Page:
I love creativity and think we should all be more creative. Some people think they simply aren’t creative, but the truth is, we’re all born with wonderful imaginations. Just put a group of toddlers in a room and you’ll see they’re all wildly creative. So everyone is born creative. But something happens around elementary school that starts pushing that creativity to the back of the room. But the more important question for today is, considering the millions of writers, artists, inventors, and filmmakers that have gone before us, can we actually be creative or original in the sense of being true innovators? How often can we actually be the first to come up with an idea? Creativity is a wonderful thing, but can we really be original? How many times can we actually do something that hasn’t been done before?
Mark Twain said that Adam was the only person in history who when he said something, he knew it had never been said before. So true originality isn’t the real issue. The real issue is to think less about creativity and more about being yourself. Writing great stories, preaching powerful sermons, or making compelling films isn’t about being the first to say it – it’s about saying it in a way that is unique to you. As I share in my book “Unique,” when you bring your distinctive personality, your past, and your perspective to the table, it doesn’t really matter if that story has been told before, because you’re about to tell it in a fresh, new way.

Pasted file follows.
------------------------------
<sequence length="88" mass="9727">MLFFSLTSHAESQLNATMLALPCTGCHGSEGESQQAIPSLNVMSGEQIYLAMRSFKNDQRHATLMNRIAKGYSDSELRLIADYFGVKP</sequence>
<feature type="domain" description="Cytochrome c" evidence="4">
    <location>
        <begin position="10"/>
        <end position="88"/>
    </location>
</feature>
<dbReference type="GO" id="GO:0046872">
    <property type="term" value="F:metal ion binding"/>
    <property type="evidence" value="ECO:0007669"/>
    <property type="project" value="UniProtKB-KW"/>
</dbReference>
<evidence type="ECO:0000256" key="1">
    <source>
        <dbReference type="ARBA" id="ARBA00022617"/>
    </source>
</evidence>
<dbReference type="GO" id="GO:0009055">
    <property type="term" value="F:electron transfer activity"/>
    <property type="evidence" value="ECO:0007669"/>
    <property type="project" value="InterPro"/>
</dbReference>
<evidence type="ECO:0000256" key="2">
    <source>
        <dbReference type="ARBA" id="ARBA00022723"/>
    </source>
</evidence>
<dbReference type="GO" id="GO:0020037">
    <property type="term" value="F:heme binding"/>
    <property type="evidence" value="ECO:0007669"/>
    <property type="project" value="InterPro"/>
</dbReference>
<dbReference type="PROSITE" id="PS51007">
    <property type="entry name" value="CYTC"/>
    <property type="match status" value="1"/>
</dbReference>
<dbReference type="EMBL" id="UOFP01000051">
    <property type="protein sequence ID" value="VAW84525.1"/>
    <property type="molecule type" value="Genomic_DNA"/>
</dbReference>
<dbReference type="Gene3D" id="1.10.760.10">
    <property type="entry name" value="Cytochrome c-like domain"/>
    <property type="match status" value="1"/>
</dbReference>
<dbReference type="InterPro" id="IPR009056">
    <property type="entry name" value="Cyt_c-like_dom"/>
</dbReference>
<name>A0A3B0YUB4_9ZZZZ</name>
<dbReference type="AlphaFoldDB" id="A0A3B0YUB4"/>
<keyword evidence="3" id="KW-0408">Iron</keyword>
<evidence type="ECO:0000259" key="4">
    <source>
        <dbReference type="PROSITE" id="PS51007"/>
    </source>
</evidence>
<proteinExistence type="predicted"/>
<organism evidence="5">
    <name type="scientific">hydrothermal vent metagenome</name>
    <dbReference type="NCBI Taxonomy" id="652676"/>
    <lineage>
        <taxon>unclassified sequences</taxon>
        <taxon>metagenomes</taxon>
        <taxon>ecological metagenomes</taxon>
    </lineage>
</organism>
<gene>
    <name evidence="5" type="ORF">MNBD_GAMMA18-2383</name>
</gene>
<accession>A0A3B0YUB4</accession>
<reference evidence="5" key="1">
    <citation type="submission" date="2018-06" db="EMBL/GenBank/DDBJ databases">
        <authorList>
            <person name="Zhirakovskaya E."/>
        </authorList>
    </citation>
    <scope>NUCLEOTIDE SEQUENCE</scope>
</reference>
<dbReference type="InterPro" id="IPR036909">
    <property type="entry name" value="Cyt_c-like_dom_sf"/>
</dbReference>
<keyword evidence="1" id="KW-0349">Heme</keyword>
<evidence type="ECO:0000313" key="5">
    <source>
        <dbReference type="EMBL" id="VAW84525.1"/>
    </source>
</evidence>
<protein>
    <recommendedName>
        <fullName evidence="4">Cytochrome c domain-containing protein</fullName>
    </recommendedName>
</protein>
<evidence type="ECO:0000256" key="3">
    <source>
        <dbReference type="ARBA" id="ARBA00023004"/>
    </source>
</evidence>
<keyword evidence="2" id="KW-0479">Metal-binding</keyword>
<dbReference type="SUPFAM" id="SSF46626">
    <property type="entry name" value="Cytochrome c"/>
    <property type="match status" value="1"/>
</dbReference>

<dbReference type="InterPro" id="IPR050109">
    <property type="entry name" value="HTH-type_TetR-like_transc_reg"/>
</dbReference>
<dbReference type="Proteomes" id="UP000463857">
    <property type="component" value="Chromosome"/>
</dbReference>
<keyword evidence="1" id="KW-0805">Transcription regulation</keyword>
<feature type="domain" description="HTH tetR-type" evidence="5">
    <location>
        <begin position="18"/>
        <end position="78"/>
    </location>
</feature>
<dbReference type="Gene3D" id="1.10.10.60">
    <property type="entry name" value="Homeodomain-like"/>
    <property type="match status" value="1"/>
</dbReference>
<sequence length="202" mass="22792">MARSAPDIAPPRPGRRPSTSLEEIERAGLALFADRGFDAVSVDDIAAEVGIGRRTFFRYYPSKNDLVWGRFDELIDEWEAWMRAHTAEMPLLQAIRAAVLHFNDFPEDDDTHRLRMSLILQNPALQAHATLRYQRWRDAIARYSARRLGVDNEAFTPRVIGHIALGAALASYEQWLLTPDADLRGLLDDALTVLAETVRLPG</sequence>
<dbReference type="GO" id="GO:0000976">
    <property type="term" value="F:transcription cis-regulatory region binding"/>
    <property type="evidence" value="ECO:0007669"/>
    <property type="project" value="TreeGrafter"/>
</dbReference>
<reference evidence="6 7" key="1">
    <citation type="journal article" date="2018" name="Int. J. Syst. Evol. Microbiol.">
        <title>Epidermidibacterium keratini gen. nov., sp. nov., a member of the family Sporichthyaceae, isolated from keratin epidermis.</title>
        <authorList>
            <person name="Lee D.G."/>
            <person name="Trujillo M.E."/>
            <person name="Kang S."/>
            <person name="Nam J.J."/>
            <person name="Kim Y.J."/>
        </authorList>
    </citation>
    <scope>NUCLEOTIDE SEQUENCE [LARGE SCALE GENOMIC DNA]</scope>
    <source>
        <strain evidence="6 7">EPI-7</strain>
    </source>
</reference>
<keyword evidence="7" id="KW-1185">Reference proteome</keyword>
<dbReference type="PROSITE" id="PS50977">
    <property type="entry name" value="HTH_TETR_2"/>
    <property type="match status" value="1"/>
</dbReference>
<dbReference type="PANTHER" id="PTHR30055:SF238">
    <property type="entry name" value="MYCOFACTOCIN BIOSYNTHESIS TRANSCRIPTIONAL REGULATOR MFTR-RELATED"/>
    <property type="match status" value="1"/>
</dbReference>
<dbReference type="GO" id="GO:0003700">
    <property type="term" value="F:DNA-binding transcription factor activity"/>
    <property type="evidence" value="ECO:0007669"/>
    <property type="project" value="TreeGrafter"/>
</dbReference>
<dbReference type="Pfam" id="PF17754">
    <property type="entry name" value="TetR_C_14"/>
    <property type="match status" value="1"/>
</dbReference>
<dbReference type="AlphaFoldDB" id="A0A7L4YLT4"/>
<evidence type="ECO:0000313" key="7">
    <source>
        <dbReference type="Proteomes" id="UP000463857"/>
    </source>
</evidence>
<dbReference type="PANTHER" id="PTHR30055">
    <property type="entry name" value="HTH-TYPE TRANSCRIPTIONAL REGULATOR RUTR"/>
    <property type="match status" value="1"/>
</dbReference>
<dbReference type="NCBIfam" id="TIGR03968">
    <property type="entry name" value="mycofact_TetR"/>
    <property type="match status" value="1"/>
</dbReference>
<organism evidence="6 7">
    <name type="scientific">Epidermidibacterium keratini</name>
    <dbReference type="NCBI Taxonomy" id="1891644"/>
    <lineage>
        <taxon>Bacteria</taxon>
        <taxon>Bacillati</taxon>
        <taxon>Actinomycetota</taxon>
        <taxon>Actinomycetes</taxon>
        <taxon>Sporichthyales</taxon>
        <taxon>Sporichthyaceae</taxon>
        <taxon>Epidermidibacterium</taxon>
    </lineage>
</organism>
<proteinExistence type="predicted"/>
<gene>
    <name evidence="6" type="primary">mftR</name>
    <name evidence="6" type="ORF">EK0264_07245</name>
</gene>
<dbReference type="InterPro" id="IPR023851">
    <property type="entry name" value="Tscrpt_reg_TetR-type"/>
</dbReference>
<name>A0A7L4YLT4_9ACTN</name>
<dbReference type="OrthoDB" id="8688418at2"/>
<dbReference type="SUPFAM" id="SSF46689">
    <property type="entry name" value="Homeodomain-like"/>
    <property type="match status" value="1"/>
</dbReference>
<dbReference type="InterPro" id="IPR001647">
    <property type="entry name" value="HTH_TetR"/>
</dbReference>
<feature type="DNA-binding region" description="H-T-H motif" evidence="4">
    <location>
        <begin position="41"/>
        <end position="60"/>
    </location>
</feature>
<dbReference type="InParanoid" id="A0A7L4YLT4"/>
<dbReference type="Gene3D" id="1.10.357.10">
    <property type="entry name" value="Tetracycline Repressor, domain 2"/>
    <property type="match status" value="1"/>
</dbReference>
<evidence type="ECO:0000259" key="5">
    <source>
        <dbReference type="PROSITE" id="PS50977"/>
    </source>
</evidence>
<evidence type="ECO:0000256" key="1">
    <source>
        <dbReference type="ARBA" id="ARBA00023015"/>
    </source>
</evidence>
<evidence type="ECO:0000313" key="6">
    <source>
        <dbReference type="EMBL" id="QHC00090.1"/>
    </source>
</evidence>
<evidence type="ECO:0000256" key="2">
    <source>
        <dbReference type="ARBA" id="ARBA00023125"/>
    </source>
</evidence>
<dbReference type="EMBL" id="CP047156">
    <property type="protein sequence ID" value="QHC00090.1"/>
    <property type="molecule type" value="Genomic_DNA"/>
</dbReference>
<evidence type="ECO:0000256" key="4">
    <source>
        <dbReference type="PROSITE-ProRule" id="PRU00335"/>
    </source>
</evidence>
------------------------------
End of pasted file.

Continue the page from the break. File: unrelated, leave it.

Likewise, it doesn’t matter if you’re the first to tell the story if you’re not being authentic in how you tell it. What’s important in the artistic process is what you bring to the experience, and how your unique gifts interpret it’s meaning. In pursuit of being original, too many people tell wooden stories, or default to gimmicks.
Worry less that your next project is original or creative and focus more on being yourself. The story may have been told before, but there’s never been another you. No one has ever told it from your unique perspective.